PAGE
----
If Council approves the PBOT funding request today, it’s likely that Metro’s Joint Policy Advisory Committee on Transportation will also approve the list. However, there is a 30-day public comment period that will begin in September before the final decision is made.
See below for live updates from City Council…(also read me on Twitter).
Read updates from City Hall below… (Most recent at the bottom, also follow BikePortland on Twitter).
Mayor Adams introduces the proposal. Amazingly he didn’t even mention the term “bike share” when he listed them all. He called it a “new transportation option for Portlanders.” Adams talked about how difficult the choices are with this money, but maintained that because East Portland has more traffic “carnage” than SW Portland, he stands by his funding request. “We don’t have luxury of dealing with all dangerous places, we have the grim task of dealing with just the most dangerous places… It’s a tough trade-off.”
“I’ll be blunt. Over the years I have put more money into East Portland than into Southwest… That’s where the most carnage is… It’s not an easy decision, but I stand by it.”
On bike share, Adams said advocates have been asking him for it “the entire time I’ve been transportation commissioner.” He said he’s waited because he wanted to learn lessons from other cities. Adams cited successful programs in other cities and said bike share is “the cheapest form of public transit available.”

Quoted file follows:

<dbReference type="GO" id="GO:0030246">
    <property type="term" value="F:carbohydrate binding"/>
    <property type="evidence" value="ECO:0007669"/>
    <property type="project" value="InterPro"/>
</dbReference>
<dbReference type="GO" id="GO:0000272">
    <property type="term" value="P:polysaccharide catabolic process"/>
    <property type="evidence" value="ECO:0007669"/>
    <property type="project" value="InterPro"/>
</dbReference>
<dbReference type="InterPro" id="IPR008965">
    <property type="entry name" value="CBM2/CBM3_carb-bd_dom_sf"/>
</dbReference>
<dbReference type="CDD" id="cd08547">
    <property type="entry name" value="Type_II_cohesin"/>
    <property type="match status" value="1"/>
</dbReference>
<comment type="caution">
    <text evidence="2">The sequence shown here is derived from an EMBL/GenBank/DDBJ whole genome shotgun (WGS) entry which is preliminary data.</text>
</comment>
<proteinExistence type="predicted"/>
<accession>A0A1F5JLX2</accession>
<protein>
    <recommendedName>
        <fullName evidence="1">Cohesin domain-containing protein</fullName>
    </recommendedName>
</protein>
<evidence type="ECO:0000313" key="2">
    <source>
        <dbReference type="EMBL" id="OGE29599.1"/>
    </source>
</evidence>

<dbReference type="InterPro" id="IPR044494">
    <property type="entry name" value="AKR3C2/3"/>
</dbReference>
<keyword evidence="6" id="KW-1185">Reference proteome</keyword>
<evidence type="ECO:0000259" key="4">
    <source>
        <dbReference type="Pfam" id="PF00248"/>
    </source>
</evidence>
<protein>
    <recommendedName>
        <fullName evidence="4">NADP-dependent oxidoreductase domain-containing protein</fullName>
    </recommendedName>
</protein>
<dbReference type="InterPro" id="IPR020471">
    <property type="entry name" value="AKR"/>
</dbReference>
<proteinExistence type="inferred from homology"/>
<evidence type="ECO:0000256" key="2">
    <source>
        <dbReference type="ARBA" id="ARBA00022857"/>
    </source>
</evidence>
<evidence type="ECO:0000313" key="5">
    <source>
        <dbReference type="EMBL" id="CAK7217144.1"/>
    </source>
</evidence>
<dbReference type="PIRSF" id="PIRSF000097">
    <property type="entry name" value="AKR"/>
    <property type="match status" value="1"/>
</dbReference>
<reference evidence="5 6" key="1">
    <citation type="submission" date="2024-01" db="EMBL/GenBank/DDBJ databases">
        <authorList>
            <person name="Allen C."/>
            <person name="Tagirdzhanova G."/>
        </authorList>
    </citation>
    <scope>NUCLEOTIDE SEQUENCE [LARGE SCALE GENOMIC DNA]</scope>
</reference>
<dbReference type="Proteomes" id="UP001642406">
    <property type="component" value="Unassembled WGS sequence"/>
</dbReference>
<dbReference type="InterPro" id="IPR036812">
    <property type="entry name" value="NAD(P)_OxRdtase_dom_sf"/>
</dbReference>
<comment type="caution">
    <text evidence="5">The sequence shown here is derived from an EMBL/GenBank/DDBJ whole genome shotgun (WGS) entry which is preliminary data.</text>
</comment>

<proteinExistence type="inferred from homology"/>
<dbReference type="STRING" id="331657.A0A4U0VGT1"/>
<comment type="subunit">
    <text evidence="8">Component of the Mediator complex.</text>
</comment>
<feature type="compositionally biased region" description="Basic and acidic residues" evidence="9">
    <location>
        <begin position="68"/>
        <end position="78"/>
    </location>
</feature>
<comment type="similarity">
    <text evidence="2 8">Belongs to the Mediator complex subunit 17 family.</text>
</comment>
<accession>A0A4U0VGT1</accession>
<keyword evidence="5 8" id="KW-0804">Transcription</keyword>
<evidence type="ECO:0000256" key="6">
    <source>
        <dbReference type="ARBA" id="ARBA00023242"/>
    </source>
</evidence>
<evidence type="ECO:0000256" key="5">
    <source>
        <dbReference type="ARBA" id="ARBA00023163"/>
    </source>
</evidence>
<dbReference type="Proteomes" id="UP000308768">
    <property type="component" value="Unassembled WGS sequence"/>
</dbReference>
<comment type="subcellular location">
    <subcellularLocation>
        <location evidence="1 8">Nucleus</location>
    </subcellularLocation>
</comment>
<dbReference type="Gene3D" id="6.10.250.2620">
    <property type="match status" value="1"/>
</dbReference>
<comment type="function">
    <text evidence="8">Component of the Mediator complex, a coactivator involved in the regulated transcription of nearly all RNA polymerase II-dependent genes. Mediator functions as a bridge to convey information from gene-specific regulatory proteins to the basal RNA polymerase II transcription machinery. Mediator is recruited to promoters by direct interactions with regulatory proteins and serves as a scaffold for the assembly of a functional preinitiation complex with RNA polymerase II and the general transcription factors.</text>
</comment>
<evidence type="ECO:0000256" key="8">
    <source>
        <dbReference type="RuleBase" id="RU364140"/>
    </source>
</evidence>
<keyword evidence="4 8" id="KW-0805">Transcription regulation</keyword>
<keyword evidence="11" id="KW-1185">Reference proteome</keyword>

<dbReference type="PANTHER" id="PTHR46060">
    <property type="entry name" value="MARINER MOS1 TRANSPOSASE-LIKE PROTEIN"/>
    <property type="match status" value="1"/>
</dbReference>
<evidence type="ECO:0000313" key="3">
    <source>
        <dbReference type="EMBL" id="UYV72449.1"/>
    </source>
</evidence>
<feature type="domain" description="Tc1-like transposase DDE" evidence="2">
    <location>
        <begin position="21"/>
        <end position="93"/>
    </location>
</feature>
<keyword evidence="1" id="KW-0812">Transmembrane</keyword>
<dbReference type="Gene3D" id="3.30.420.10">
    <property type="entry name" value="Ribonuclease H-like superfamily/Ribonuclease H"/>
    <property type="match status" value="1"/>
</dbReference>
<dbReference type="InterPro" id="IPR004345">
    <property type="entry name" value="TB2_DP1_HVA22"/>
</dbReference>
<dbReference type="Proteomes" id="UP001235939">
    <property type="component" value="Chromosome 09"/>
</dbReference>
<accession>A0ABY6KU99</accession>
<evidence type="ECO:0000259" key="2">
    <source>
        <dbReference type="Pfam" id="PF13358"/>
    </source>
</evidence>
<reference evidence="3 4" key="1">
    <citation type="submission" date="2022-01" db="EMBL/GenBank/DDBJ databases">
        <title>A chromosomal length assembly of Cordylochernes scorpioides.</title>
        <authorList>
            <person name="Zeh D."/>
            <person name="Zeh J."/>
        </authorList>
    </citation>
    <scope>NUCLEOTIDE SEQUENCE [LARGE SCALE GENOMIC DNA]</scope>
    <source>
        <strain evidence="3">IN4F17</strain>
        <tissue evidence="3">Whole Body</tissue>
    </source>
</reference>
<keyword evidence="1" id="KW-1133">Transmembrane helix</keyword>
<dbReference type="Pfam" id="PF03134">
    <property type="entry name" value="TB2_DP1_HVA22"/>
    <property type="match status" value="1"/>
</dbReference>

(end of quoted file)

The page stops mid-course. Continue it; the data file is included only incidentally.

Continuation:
In closing, Adams opened up the debate by saying, “I’m not going to say list is perfect, I’m open to amendments.”
And Commissioner Nick Fish got the ball rolling quickly…
Commissioner Fish jumped right in with a proposed amendment to PBOT’s resolution. Saying that he feels the Sullivan’s Gulch project could be a “game changer” and that SW Barbur Blvd improvements are “equally, if not more compelling” than other projects on the list, he put forth a proposal for $750,000 for Barbur and $500,000 for Sullivan’s Gulch.
Fish’s proposal passed unanimously. “These aren’t maybe going to be funded,” said Mayor Adams, “We will identify sources of funding.”
The proposal commits the City to finding $1.25 in new funding and does not impact the existing proposal. Fish said the bike share project is a “unique opportunity” because the $2 million federal grant would leverage another $2 million in private funds needed for start-up costs to get the project up and running. “The fact that $2 [million] could become $4 [million] is compelling.”
Fish’s Barbur proposal would be used for improvements between 19th and 26th streets and would use a mix of ODOT grants, “project-cost savings” and “PBOT safey accounts” to pay for it. For Sullivan’s Gulch, Fish said it would go to design and construction “on existing right-of-way” (that’s key, because much of the corridor is held by Union Pacific Railroad, which hasn’t shown interest in working with the City on the project yet).
PBOT staff presented the project list. Interim Division Manager for Transportation Options, Dan Bower, presented on bike share. Bower showed the Streetfilms about the NiceRide bike share system in Minneapolis. Following the film, Bower (and other PBOT staff) faced a lot of questions from Commissioners Dan Saltzman and Amanda Fritz.